During a wellness visit, what types of health and vaccine protocols are most common for a senior cat?FamilyPet
Many cats begin to encounter age-related physical changes between seven and 10 years of age. By age seven or eight, your cat is considered to be a senior.
During the wellness visit, your veterinarian will pay close attention to:
• Internal organs: Often, older cats will have respiratory problems and can develop feline asthma. Changes in water intake, bathroom habits, weight gain or loss and appetite changes could all be linked to health issues within a cat’s internal organs.
• Nutritional needs: A cat’s metabolism starts to slow down as they age. This will result in a higher ratio of muscle to body fat. Fortunately, there are quality commercial canned and dry foods cater that cater to the nutritional needs of older cats.
• Teeth cleanings: Oral health issues like gingivitis and tartar can lead to gum disease, tooth loss, infection and even death in older cats.
• Vision: Some cats may only experience small changes which may not be noticed by their owners. Others may have blurred vision or total loss of sight. Your veterinarian can perform an eye exam to detect any signs of glaucoma or cataracts and prescribe medications.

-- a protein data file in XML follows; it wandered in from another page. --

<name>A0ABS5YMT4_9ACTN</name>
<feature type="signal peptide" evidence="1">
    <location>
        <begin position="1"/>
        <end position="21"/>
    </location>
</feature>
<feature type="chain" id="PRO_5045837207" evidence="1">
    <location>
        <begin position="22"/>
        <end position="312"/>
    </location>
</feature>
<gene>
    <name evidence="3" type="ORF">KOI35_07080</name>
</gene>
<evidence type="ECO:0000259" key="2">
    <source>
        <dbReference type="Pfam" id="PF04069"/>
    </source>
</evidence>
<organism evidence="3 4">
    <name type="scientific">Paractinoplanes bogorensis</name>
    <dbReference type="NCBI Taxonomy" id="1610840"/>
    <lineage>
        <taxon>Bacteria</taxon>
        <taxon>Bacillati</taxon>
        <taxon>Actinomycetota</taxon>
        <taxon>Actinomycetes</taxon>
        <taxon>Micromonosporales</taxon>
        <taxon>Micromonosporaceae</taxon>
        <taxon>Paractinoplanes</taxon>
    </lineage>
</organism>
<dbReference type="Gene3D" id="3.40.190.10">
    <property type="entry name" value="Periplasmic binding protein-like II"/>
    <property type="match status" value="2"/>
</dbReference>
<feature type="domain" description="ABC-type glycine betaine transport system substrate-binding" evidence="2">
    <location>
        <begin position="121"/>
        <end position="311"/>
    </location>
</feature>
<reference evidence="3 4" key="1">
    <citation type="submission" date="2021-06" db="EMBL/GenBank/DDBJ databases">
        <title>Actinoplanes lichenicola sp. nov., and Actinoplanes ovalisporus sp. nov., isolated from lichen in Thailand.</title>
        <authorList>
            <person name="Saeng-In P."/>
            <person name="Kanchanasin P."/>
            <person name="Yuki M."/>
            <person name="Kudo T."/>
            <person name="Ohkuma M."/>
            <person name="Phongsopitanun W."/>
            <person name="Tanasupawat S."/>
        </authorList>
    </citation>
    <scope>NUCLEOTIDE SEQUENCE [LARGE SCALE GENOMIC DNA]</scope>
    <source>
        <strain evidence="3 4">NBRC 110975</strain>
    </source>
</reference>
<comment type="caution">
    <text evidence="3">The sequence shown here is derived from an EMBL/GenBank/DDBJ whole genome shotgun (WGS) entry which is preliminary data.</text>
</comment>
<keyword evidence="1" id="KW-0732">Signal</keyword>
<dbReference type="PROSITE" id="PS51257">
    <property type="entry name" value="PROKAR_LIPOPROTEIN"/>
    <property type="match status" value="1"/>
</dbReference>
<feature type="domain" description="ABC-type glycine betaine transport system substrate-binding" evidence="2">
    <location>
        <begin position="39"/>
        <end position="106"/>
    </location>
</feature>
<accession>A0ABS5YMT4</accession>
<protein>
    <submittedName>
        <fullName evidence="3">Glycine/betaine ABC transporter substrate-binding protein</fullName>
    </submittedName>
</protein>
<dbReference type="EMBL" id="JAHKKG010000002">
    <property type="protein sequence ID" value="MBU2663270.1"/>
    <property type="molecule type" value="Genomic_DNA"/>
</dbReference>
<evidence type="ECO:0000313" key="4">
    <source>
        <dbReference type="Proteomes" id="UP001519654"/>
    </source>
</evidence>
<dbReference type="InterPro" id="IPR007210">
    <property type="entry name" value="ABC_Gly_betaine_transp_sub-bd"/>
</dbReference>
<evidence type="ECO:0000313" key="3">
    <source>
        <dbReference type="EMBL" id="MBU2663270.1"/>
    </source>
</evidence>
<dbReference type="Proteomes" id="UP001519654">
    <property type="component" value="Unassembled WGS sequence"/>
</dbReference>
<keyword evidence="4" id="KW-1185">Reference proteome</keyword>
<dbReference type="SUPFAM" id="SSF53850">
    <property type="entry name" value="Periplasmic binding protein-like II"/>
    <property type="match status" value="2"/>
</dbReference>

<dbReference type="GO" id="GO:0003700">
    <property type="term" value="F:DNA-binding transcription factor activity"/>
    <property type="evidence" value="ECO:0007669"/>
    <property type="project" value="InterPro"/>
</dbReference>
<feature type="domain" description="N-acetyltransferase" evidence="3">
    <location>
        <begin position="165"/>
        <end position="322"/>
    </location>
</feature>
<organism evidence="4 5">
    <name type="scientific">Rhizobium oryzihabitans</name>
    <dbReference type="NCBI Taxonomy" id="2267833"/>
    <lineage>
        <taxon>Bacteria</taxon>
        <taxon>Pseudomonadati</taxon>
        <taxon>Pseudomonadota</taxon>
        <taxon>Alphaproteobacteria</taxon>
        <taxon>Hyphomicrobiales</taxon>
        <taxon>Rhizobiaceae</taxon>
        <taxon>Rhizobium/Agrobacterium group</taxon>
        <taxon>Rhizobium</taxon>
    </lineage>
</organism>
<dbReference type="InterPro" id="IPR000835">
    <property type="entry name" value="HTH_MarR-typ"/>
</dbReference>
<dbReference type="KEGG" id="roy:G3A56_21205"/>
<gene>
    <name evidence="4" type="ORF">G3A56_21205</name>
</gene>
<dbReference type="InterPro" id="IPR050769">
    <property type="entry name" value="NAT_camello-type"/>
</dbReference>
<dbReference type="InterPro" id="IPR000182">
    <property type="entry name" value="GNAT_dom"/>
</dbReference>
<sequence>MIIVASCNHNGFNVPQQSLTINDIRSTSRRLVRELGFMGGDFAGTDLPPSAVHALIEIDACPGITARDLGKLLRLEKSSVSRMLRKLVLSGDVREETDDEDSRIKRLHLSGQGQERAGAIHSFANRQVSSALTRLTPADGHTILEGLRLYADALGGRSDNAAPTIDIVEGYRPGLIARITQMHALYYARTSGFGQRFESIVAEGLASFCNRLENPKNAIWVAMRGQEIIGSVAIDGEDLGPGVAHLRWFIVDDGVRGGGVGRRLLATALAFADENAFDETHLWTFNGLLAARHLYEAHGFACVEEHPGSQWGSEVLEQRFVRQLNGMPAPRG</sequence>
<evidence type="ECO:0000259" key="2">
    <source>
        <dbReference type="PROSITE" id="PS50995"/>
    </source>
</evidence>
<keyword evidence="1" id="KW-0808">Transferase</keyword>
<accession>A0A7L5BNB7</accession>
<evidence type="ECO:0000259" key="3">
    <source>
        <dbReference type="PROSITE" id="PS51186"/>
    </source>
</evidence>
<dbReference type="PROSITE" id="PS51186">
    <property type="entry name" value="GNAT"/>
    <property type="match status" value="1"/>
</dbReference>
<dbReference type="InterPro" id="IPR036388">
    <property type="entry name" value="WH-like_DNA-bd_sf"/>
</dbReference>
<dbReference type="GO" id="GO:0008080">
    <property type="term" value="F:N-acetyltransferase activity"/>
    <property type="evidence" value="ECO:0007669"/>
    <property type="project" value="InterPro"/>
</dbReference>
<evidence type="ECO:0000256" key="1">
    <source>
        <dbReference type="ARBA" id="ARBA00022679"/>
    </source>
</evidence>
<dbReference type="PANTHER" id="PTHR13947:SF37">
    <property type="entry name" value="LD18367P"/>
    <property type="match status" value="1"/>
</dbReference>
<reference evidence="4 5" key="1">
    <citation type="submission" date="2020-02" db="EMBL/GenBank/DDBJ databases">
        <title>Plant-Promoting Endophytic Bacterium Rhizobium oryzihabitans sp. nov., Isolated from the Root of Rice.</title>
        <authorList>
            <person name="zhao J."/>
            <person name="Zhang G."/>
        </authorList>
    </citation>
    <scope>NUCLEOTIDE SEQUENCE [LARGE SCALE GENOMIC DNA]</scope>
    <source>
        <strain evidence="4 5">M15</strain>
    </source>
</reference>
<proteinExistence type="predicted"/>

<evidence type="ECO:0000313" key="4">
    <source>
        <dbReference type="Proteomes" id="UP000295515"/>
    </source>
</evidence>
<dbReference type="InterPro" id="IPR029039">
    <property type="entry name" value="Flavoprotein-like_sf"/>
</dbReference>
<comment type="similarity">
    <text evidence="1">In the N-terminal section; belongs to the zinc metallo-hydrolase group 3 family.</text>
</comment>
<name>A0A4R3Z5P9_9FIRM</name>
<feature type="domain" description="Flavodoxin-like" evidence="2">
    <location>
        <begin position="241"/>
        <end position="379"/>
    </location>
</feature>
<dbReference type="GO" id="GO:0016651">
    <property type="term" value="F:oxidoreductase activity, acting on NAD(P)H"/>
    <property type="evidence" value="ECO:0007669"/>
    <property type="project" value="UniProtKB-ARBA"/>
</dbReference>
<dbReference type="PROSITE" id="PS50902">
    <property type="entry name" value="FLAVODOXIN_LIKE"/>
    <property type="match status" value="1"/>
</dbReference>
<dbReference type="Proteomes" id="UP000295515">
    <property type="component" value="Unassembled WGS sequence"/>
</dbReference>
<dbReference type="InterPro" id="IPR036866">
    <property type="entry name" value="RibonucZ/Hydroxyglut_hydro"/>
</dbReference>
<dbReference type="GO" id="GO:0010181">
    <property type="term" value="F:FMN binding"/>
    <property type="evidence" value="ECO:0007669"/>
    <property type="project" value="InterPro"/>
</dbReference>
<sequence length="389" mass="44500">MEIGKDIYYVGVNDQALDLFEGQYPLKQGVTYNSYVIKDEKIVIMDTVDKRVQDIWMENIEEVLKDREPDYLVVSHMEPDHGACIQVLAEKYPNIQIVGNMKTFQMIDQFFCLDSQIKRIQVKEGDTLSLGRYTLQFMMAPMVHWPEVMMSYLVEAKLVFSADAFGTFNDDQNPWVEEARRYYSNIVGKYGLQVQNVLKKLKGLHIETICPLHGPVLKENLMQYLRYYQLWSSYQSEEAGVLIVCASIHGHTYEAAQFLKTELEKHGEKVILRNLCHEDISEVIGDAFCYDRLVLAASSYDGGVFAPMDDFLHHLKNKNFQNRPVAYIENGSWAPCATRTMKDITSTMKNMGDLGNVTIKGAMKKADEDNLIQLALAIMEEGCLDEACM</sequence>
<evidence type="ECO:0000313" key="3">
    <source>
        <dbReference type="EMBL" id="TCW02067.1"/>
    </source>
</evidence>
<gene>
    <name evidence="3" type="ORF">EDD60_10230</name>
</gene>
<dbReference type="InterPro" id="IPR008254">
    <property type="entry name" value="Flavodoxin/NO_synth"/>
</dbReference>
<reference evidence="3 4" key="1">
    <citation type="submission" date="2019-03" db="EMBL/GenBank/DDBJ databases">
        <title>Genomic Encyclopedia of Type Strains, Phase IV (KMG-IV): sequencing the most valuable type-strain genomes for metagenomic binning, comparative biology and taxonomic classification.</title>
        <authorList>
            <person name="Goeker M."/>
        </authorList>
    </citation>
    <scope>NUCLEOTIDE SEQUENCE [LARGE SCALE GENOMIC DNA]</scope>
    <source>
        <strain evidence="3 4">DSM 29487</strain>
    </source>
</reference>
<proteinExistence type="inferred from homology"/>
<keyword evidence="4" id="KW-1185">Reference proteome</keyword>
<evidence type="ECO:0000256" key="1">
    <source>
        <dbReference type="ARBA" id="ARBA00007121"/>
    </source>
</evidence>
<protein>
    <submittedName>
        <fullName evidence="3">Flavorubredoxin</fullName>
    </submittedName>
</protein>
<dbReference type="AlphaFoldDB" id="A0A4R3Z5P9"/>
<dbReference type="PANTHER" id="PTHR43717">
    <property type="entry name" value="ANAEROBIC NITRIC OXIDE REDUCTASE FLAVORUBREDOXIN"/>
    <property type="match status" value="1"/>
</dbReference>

• Arthritis: Pain in the limbs may be a sign of osteosarcoma or arthritis. Limping or lumps on the legs may be indicative of a physical change or problem. Veterinarians can prescribe medications to treat problems affecting the limbs and the pain associated with arthritis.
• Exterior Appearance: As cats age, the fur becomes much less soft and lackluster. Hair loss will occur more than usual as a cat becomes older. This may be accompanied by a cat’s change in grooming behaviors, which could be a sign that there are significant health problems and pain. If you notice your cat focusing its grooming on one specific area of her body, it may be that she is trying to heal the source of pain and should be seen by your veterinarian as soon as possible.